Sunday, April 29, 2007

A sure deductive method to improve the thermostability and activity of an enzyme

Zhizhuang Xiao, Hélène Bergeron, Stephan Grosse, and Peter C. K. Lau. Biotechnology Research Institute, National Research Council Canada, 6100 Royalmount Avenue, Montreal, QC H4P 2R2, Canada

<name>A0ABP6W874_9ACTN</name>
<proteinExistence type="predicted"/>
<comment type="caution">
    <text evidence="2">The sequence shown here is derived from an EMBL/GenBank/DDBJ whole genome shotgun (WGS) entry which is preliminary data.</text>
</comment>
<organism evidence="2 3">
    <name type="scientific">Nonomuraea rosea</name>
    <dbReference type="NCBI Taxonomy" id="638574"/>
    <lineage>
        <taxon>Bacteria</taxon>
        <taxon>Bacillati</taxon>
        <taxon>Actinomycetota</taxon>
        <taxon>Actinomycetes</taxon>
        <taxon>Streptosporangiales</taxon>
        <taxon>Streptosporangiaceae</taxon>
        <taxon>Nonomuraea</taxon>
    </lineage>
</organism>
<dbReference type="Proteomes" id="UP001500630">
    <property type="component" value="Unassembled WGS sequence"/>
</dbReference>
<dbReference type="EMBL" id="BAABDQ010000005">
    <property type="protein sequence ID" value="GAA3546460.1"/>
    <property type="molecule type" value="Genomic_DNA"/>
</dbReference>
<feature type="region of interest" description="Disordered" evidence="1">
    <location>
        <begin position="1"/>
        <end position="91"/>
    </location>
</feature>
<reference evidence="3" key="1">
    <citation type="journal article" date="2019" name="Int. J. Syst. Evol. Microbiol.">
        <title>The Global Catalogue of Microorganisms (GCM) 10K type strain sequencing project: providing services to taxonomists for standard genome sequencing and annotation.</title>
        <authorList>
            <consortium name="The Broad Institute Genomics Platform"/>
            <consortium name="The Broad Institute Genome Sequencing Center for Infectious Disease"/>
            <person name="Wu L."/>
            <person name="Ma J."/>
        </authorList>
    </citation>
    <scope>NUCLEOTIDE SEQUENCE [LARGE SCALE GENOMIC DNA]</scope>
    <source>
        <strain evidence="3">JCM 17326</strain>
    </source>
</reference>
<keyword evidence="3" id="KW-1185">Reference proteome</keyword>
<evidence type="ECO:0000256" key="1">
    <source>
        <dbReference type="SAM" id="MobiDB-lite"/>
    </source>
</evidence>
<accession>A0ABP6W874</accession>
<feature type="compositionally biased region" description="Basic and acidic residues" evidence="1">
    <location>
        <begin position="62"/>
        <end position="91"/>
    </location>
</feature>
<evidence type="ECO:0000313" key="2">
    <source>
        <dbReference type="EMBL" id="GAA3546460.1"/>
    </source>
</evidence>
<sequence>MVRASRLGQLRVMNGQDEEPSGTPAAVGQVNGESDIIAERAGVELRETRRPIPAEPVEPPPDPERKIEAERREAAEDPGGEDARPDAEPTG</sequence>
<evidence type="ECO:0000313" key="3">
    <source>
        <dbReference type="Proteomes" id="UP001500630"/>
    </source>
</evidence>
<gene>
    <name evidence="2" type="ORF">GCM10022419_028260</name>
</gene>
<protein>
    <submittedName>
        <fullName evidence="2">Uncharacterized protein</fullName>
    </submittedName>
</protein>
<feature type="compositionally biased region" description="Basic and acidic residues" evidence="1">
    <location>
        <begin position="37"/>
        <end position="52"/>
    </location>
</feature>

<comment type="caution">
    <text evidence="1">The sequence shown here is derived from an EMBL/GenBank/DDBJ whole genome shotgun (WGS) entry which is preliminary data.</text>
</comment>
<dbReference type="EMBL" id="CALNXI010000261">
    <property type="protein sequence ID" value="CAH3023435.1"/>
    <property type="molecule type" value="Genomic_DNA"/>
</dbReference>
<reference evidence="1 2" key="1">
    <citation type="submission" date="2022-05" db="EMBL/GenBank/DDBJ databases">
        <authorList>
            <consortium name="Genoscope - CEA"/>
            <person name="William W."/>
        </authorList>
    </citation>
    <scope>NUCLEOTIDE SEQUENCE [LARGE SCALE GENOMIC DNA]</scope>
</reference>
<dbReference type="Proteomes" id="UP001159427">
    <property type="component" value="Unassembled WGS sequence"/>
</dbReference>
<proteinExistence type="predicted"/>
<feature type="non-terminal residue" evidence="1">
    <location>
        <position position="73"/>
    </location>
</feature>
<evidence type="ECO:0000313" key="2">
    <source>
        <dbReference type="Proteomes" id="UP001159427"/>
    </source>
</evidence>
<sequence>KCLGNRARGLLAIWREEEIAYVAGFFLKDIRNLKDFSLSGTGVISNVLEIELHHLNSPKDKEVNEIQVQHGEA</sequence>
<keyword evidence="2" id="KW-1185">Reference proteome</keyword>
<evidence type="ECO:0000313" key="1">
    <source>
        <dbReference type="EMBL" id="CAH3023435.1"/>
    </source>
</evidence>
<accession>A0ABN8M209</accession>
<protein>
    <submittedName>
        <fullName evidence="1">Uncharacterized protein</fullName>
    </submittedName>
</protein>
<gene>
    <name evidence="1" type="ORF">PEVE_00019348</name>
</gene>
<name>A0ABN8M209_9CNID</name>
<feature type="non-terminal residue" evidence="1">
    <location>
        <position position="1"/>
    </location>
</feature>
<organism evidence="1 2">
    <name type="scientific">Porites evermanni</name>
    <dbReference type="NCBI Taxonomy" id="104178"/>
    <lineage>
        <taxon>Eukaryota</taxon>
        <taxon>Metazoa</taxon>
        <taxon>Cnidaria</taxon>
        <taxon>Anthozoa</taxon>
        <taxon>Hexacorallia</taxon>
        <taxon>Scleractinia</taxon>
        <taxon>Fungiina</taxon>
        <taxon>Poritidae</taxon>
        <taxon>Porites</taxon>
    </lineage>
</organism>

Engineering proteins to withstand a broad range of conditions is still a coveted objective, holding the potential to advance applications in both health and environment sectors. Rational protein engineering based on knowledge of the 3D structure has successfully increased thermostability of many enzymes. However, the often-disastrous effects of 'rationally introduced' mutations on the stability and activity of proteins has prompted Charles Craik to muse that 'protein terrorism' was a more suitable descriptor than protein engineering. Directed evolution uses irrational approaches such as random mutagenesis and DNA shuffling to arrive at a desired characteristic in the absence of knowledge about the 3D protein structure. However, directed evolution is limited by the number of isolates that can be analyzed, and how the selected property is quantified. We introduce a simple deductive method to rapidly predict the amino acids involved in protein thermostability based on sequence alignment. Pectate lyase is an enzyme that has been used in the production of high quality fibre for textile and paper-making industries. Analysis of molecular dissection indicated that 70% of the predicted residues in a Xanthomonas campestris pectate lyase notably affect its thermostability or catalytic activity. Replacement of the identified amino acids with those highly conserved in thermo-stable counterparts significantly improves the thermostability and activity of this pectate lyase. In terms of success rate in the number of clones that are needed to be screened, this new method appears to be a lot more efficient than other conventional methods.